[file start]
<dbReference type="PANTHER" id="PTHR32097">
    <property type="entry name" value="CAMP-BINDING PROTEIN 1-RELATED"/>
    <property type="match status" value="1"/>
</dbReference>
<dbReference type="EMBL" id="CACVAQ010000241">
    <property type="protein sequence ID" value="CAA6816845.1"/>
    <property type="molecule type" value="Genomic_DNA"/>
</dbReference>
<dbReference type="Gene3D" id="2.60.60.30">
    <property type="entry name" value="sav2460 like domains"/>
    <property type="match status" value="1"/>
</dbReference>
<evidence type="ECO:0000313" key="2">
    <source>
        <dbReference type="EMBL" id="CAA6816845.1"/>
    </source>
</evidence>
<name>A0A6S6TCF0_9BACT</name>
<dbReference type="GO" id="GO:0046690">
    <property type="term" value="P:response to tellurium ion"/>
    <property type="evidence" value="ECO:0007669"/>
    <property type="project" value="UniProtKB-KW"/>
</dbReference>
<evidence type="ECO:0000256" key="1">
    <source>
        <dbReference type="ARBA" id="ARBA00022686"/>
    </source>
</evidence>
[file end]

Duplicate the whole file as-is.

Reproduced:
<dbReference type="PANTHER" id="PTHR32097">
    <property type="entry name" value="CAMP-BINDING PROTEIN 1-RELATED"/>
    <property type="match status" value="1"/>
</dbReference>
<dbReference type="EMBL" id="CACVAQ010000241">
    <property type="protein sequence ID" value="CAA6816845.1"/>
    <property type="molecule type" value="Genomic_DNA"/>
</dbReference>
<dbReference type="Gene3D" id="2.60.60.30">
    <property type="entry name" value="sav2460 like domains"/>
    <property type="match status" value="1"/>
</dbReference>
<evidence type="ECO:0000313" key="2">
    <source>
        <dbReference type="EMBL" id="CAA6816845.1"/>
    </source>
</evidence>
<name>A0A6S6TCF0_9BACT</name>
<dbReference type="GO" id="GO:0046690">
    <property type="term" value="P:response to tellurium ion"/>
    <property type="evidence" value="ECO:0007669"/>
    <property type="project" value="UniProtKB-KW"/>
</dbReference>
<evidence type="ECO:0000256" key="1">
    <source>
        <dbReference type="ARBA" id="ARBA00022686"/>
    </source>
</evidence>